I've started training Wing Chun Kung Fu, a martial art, and I really like it (see Little Idea Wing Chun). What sets it apart from other martial arts, apparently, is that it's close-range, focuses more on efficient techniques than aesthetics, and is supposed to be learned quickly (although I have no illusions about it being any easier because of that). In our training sessions we're divided into two groups: novices (of which I am naturally a part), and intermediate. It's wickedly fun watching the intermediates spar.
I'm still learning C++, but it's going to take some time before I can make anything useful in it. Here's a thing I don't understand: why is function prototyping and function defining done in two separate steps and not in one? For now, I've filed this little conundrum under Things That Will Make Sense in Context Later.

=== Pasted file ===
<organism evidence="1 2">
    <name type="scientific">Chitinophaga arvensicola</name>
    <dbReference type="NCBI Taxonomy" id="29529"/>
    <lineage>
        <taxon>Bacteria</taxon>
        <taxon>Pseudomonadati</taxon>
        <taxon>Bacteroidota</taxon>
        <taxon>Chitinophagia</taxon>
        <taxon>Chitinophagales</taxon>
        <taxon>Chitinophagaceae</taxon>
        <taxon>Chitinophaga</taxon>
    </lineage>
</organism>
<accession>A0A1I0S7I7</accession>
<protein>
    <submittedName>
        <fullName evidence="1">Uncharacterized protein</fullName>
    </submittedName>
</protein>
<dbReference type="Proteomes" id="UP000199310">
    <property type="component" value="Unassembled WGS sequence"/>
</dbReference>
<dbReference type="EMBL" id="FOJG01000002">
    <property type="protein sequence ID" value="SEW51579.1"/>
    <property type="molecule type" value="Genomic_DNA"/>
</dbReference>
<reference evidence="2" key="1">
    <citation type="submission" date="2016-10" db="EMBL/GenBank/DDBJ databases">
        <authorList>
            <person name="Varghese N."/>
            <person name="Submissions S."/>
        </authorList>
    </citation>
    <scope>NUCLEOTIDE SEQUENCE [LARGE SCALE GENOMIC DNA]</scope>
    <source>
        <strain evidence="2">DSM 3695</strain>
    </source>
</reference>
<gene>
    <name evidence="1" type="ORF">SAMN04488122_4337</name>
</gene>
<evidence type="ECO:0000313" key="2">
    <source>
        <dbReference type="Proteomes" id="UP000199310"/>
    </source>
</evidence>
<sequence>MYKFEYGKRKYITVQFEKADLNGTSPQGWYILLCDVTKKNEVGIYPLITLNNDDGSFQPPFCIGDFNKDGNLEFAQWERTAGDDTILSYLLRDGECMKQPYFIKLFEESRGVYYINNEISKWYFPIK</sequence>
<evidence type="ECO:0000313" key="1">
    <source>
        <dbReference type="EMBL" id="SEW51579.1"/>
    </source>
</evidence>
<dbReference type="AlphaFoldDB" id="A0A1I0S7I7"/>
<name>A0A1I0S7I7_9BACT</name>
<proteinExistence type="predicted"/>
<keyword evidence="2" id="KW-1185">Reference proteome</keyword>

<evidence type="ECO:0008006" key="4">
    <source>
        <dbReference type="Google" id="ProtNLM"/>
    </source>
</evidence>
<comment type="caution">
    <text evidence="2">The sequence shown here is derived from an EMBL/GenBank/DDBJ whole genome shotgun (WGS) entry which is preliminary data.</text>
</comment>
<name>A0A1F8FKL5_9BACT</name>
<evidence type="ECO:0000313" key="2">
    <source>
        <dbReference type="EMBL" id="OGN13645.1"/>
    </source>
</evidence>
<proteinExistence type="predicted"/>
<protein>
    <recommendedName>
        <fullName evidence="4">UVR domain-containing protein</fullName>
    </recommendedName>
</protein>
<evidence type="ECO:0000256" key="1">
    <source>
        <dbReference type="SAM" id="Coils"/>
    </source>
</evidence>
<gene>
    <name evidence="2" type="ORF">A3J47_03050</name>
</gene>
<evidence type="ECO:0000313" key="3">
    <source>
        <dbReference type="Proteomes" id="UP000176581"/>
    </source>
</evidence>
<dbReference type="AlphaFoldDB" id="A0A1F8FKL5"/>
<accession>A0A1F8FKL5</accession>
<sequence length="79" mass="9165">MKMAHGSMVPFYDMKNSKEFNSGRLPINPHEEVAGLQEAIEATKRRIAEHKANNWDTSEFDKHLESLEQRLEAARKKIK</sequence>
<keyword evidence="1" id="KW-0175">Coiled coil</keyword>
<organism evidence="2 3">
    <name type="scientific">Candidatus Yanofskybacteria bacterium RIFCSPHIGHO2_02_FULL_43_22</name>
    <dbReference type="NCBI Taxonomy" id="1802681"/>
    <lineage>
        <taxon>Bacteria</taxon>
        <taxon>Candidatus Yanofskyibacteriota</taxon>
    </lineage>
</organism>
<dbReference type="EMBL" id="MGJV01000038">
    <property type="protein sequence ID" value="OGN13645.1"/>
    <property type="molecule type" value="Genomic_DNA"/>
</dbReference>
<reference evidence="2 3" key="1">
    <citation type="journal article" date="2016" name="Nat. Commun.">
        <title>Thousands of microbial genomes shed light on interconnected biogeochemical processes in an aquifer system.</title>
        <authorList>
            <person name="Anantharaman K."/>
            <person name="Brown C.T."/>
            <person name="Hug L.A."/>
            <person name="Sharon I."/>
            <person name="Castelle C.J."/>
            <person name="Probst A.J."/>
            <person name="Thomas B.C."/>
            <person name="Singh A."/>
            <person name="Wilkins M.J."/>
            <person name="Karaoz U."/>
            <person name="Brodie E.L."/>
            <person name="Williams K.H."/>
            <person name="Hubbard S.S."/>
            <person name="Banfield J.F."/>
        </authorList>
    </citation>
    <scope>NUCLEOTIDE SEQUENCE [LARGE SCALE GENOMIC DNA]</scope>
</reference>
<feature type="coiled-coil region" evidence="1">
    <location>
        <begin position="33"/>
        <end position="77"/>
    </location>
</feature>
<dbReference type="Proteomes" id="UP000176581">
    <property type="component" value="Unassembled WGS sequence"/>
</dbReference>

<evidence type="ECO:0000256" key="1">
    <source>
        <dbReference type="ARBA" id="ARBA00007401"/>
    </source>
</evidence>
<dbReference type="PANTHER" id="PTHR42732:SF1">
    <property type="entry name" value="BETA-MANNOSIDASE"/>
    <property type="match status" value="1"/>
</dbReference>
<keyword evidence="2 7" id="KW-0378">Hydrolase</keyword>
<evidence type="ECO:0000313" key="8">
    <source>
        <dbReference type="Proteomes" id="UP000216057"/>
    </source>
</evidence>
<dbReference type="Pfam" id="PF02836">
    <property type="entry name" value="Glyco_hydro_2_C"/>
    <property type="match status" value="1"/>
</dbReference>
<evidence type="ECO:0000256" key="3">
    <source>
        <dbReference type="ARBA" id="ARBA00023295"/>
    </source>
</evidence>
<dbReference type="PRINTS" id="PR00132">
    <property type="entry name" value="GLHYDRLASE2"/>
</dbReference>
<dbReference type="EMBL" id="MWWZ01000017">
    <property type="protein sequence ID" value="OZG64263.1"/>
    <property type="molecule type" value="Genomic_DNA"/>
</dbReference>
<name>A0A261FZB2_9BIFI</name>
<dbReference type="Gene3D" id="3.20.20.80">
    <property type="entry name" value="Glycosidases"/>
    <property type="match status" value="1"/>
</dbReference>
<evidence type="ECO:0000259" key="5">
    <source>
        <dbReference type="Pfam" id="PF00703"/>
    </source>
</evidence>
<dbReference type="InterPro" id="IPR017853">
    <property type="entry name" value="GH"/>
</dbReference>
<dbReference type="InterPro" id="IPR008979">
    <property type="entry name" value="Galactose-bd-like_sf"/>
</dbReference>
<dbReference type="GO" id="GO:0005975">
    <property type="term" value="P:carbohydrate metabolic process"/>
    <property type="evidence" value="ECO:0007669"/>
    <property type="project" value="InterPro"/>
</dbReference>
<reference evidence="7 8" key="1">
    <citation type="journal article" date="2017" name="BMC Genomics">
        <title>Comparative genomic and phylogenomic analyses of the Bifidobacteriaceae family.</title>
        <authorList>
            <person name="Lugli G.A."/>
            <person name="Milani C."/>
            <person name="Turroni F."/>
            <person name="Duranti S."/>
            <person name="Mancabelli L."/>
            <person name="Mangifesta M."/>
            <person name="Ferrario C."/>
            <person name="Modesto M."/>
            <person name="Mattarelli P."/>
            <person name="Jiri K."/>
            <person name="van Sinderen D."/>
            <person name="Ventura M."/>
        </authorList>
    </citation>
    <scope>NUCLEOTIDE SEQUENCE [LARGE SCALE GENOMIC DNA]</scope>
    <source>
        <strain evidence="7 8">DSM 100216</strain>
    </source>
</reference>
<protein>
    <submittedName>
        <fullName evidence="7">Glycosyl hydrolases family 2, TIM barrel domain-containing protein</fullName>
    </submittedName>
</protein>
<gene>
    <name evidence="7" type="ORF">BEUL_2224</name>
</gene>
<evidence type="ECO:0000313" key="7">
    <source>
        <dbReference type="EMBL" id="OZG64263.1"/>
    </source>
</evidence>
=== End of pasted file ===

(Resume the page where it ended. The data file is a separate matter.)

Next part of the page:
You should really, really, really play Ninja Gaiden (the 2004 Xbox version, not the 1988 NES one, of course). This game's combat system is so advanced, it's ridiculous. Everything just feels so right. You have to play it for some time to get into the controls, because button mashing absolutely does not work in this game. But once you've "mastered" (or become proficient with — the amount of things you can make Ryu, the protagonist ninja, do seems to have no end) the controls, you will most positively kick ass. Until the next boss, of course.
Speaking of ninjas, The Adventures of Dr McNinja is well worth a read.